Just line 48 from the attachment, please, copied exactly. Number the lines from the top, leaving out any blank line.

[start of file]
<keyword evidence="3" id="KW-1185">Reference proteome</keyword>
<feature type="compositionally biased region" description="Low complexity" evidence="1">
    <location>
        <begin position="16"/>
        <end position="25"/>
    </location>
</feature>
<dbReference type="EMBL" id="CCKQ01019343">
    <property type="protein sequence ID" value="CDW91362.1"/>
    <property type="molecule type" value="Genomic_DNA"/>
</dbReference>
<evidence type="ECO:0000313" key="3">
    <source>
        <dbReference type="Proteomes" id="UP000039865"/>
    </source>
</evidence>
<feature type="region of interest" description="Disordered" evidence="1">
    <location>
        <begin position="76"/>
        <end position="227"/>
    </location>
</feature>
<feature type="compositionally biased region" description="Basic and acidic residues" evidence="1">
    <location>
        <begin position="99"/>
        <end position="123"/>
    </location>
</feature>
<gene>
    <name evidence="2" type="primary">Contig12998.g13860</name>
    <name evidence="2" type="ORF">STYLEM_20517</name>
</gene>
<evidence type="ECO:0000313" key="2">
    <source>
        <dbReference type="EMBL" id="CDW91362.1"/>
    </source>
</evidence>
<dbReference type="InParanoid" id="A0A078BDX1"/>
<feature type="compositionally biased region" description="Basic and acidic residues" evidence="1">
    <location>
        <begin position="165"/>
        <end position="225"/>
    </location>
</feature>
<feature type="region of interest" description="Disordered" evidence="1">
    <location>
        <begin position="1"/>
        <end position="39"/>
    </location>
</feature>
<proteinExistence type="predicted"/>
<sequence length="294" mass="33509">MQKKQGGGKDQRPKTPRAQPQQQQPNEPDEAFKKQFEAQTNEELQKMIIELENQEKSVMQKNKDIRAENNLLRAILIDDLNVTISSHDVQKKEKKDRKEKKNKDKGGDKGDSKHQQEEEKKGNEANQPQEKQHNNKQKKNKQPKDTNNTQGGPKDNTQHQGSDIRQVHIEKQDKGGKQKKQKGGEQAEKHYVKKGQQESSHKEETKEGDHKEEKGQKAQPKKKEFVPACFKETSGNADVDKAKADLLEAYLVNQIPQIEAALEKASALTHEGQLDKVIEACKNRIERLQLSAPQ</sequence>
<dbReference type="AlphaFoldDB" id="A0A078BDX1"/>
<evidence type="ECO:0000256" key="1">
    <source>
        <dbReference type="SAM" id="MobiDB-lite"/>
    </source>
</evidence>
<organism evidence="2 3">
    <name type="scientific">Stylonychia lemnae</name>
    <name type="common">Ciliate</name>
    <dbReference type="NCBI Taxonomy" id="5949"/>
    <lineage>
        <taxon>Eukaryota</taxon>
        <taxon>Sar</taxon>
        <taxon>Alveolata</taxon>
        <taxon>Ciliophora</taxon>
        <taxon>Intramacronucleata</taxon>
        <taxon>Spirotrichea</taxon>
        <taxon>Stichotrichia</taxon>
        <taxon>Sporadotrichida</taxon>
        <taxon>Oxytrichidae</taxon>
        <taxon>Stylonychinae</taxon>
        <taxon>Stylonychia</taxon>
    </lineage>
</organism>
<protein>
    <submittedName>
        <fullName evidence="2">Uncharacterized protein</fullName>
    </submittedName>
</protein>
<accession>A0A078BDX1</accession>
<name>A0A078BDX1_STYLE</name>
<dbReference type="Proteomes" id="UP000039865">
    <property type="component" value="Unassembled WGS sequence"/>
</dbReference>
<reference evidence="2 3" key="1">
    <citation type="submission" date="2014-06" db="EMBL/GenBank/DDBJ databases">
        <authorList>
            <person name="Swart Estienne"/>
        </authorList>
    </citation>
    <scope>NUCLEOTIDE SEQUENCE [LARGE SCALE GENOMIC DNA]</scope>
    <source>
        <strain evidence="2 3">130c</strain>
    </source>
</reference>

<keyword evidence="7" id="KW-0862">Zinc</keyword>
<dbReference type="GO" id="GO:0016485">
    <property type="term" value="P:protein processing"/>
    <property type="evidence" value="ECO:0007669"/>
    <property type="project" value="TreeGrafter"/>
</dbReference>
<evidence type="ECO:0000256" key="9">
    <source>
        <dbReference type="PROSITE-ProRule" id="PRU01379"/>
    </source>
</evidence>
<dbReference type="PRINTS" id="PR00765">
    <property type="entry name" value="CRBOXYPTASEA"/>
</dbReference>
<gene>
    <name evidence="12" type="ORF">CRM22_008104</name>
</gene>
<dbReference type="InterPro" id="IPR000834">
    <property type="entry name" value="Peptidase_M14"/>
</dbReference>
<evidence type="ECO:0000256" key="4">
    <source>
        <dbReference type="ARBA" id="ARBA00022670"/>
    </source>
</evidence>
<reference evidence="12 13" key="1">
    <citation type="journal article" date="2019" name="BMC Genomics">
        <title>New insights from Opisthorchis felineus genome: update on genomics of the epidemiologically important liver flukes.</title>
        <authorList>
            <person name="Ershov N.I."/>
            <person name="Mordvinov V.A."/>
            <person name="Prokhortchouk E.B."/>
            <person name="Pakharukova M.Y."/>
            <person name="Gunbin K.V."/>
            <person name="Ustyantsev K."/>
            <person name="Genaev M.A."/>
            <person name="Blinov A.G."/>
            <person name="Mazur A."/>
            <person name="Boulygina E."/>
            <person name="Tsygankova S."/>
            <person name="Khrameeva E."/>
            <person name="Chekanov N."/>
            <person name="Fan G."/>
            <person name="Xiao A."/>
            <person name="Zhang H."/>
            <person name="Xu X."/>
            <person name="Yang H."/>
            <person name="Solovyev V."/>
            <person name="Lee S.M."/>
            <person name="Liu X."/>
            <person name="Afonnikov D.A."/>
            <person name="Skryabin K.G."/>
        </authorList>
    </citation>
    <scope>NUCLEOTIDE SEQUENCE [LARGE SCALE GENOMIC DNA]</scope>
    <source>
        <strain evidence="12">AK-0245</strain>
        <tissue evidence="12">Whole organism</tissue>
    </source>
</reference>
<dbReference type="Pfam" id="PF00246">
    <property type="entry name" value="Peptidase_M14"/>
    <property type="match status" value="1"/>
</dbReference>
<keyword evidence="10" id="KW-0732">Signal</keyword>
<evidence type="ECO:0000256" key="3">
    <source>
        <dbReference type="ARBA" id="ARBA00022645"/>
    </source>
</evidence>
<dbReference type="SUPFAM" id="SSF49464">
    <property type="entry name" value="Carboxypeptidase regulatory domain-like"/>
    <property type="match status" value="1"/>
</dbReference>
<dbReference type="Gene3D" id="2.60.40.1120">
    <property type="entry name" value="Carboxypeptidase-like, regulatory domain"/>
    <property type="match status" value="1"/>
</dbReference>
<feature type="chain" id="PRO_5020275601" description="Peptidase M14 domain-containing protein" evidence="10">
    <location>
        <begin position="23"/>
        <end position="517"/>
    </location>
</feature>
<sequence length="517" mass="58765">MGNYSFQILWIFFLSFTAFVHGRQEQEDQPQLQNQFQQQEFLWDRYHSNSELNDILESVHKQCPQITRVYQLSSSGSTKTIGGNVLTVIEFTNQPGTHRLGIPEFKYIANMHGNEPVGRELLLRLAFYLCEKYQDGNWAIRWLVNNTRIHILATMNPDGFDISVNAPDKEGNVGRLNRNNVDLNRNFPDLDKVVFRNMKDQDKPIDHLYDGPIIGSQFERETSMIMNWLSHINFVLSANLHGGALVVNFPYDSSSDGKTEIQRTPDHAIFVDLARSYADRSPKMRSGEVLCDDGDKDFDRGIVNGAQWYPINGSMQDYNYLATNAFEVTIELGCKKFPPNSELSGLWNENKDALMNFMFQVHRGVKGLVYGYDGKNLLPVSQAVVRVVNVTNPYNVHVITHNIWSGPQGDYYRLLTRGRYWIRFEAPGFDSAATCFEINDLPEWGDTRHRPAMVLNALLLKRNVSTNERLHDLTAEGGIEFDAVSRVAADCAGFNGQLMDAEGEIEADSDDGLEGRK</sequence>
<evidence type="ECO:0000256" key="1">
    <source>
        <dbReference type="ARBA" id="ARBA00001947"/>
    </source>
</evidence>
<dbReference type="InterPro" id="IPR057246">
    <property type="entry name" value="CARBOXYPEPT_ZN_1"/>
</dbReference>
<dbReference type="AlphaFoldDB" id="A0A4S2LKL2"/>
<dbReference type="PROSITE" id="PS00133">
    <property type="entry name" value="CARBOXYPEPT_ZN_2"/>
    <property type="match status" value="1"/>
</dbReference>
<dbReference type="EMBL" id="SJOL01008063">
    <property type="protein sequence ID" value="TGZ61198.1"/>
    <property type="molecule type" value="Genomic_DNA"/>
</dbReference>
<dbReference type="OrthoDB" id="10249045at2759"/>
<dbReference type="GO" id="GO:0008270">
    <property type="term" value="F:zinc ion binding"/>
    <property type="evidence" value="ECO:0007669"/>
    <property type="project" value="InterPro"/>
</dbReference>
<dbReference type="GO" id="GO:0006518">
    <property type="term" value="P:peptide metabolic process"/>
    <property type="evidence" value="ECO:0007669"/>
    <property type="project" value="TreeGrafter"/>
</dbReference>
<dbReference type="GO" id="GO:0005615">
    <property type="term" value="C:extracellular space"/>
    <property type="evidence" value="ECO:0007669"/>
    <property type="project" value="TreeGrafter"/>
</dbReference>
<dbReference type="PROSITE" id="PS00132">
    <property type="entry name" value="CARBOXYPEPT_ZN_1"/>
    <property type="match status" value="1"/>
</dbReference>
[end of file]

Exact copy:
        <end position="39"/>